By Deborah Van Hoewyk
In December 2022, President Andrés Manuel López Obrador (AMLO) tried to get a constitutional amendment through the Mexican Congress. The amendment would have overhauled the country’s electoral process in such a way that, among many other things, AMLO could have stayed in office after his term ended. (Mexico’s presidents serve a single six-year term.) While AMLO’s constitutional amendment failed, his party, MORENA, continued the effort to reform elections through legislation. (See Randy Jackson’s article elsewhere in this issue on Mexican political parties and coalitions.)
Enter the Opposition
During discussions of the proposed legislation, a lime-green, eight-foot dinosaur took the speaker’s podium in the senate chamber: “Today we introduce the ‘Jurassic Plan,’ … a plan that would bring back ‘the dinosaurs’ of the PRI.” The Institutional Revolutionary Party held unilateral power in Mexico from 1929 to 2000 – at least occasionally through elections deemed fraudulent. The green monster implied that supporters of changing Mexico’s electoral process were out of date, out of touch, and just possibly corrupt.
Inside the dinosaur suit? Senator Bertha Xóchitl Gálvez Ruiz, now 60, who was elected to the Senate in 2018 through proportional representation for the PAN party (National Action Party), and re-elected for the PRD party (Party of the Democratic Revolution). (Three-quarters of Mexico’s senators represent a particular place, one-quarter of the senators proportionally represent the political parties).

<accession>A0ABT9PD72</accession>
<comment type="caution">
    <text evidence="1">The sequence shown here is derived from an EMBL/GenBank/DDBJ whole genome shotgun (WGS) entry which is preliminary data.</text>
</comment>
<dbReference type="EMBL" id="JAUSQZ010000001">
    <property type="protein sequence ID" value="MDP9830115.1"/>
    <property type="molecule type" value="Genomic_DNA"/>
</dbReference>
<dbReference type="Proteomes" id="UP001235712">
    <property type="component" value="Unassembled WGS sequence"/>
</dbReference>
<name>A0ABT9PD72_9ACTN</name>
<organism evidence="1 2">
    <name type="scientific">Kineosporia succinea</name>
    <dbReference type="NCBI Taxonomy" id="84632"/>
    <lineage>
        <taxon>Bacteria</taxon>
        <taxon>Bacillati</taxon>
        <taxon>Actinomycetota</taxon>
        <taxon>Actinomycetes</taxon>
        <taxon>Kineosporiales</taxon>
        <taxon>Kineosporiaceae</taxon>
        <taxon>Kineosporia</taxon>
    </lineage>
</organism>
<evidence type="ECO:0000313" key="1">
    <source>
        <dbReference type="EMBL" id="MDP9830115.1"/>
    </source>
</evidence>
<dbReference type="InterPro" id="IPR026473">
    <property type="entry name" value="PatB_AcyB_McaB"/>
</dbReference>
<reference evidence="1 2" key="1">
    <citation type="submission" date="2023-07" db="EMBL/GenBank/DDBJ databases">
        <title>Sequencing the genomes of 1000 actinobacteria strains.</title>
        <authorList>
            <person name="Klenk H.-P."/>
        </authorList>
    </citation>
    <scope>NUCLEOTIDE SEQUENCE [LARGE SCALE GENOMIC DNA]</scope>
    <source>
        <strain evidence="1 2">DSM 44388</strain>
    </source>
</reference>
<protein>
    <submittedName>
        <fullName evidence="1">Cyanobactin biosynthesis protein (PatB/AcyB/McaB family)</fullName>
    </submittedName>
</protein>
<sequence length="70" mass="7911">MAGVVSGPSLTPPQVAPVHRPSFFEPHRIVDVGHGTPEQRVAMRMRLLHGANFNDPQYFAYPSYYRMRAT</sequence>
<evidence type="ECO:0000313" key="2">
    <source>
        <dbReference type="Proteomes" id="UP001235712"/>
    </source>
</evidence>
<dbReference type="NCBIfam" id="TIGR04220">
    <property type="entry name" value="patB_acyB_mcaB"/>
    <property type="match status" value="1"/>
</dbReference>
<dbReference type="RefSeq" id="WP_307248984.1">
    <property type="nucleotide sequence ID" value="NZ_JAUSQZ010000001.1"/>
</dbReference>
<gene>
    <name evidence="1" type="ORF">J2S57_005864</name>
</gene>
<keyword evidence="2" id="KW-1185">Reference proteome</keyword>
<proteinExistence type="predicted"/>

There are TWO women running for president in Mexico, and Senator Gálvez is the “other woman” – an article on the better-known candidate, Claudia Sheinbaum, appears elsewhere in this issue. Gálvez is the candidate of the opposition coalition Frente Amplio por México (Broad Front for Mexico), which comprises the PAN, the PRD, AND THE PRI (Institutional Revolutionary Party). Sheinbaum is AMLO’s protégé, and is the candidate of the ruling coalition, Juntos Hacemos Historia (Together We Make History), made up of the National Regeneration Movement (MORENA), the Labor Party (PT), and the Ecologist Green Party of Mexico (PVEM).
Who Is Xóchitl Gálvez?
Born in Tepatepec, Hidalgo, Gálvez is mostly Otomi – her father was Otomi, and her mother was part Otomi (the Otomi were the earliest indigenous people to appear in the Mexican highlands, around 8000 BCE). Reportedly, she grew up poor, selling tamales in the street or Gelatina de Tres Leches, a “Mexican Jello” dessert, in the market – depending on who’s telling the story. More to the point, her education and work history focus on digital technology.
Gálvez studied computer engineering at UNAM (National Autonomous University of Mexico) and worked as a computer help tech at a call center before returning to UNAM as a research assistant. She finally earned her degree in Computer Engineering in 2010, at the age of 47. In the meantime, she was a programmer and then a systems analyst at INEGI (Mexico’s census bureau); she also served as director of telecommunications at Mexico’s World Trade Center.